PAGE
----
Review: ‘The Fabulous Lipitones’ at The Little Theatre of Alexandria

Written by John Markus and Mark St. Germain, whose previous writing credits include The Cosby Show, The Fabulous Lipitones is a light comedy that deals with deeper issues with the absolute certainty that they can be resolved in 90 minutes. Packed with jaunty musical numbers, sight gags, and puns, The Little Theatre of Alexandria’s production has plenty of material to entertain.

left to right: Gurpreet Sarin, John Brown, Peter Halverson, and Jerry Hoffman. Photo by Howard Soroos.

The action takes place in the Midwest, where a barbershop quartet of old high school buddies has just become a trio. The show opens, in fact, at the lead singer Andy’s funeral—having “sung his heart out” at their regional competition, Andy has left the quartet without a fourth member for the upcoming finals.

The remaining members of the trio set out to find a new member, although most of their search consists of bickering over whether to continue at all. There’s thrice-married Phil, played with biting sarcasm by Peter Halverson, who thinks they should just give up. There’s mild-mannered Howard, played by Jerry Hoffman—Hoffman succeeds in portraying a few heartwarming moments, particularly when talking about his wife, but at times appears rather stiff on stage. And finally, there’s Wally Smith (John Brown), the successful pharmacist who hasn’t been on a date since Junior Prom.

By chance, a mutual friend sends them a new member by the name of Bob—except that “Bob” (played with great earnestness by Gurpreet Sarin) turns out to be Baba Mati Singh, a 20-something, turban-wearing Sikh Indian. What follows is a clash of cultures, complete with misunderstandings, disagreements, and many stereotype jokes. Most are good-natured, although Phil makes no effort to conceal his bigotry, making at least four “jokes” about terrorists in the first scene. Through their efforts to win the competition, the men end up overcoming some of their prejudices and growing closer together. But despite Sarin’s ability to bring energy and humor to his character, Bob is written not so much as a character but as a device for the other men in the story to learn something new about their lives.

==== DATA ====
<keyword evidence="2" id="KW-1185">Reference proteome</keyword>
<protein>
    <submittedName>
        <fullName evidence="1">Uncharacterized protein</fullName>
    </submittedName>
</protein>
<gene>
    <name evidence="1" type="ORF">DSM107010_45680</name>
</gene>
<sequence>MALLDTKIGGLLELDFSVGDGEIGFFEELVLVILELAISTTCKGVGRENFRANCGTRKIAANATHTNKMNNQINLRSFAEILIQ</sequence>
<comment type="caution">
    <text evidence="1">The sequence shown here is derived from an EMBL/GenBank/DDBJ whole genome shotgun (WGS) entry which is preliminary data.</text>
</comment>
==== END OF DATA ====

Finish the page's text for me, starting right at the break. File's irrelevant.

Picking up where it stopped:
Left to Right: kneeling in front is Gurpreet Sarin, back row, Jerry Hoffman, Peter Halverson, and John Brown (walker). Photo by Howard Soroos.

Director Chuck Leonard’s production packs plenty of laughs, but also some pacing issues, and sometimes it feels more like an 80’s sitcom than it does a play. Some of the best moments occur when the characters sing together: music directors Abbie Desrosiers and James Myers, coupled with choreographer Grace Manly Machanic, direct a group of men who will never be the best of the best, but will try their damnedest, and have silly adventures while doing so. Set designer Matt Liptak creates Howard’s man-cave to perfection, complete with wood-paneled walls, nautical décor, a bar, and a wall-mounted deer head. Lighting designer Marzanne Claiborne and sound designer Janice Rivera transform a black curtain into the last breathtaking moments of the final competition, complemented by costume designers’ Jean Schlichting and Kit Sibley’s snazzy barbershop outfits.

With the nostalgia offered by the barbershop quartet, with the way that Lipitones manages to spin it, and with some excellent laughs to be had, this production offers a little something for everyone.

Running Time: One hour and 45 minutes, with a 15-minute intermission.

The Fabulous Lipitones plays through May 13, 2017, at The Little Theatre of Alexandria – 600 Wolfe Street, in Alexandria, VA. For tickets, call the box office at (703) 683-0496, or purchase them online.

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Julia Hurley
Julia Hurley is an aspiring director, actress, playwright, and theater artist who recently graduated from the University of Virginia with a degree in Drama. Her directing work at UVA included Christopher Durang’s ‘dentity Crisis and a staged version of Mike Bartlett’s radio play Not Talking, which deals with the issue of rape in the military. Other directing work includes a staged reading of Nina Raine’s Tribes, which features the use of sign language, as well as a site-specific production of Caleb and Rita by Jessica Moss for Offstage Theatre’s Barhoppers Series. More recently, she has worked as an assistant director and projections designer for the Telluride Playwrights Festival’s production of The Hispanic Women’s Project. She made her D.C. theater debut in August 2016 as the lead in 4615 Theatre Company’s production of Aliens With Extraordinary Skills.


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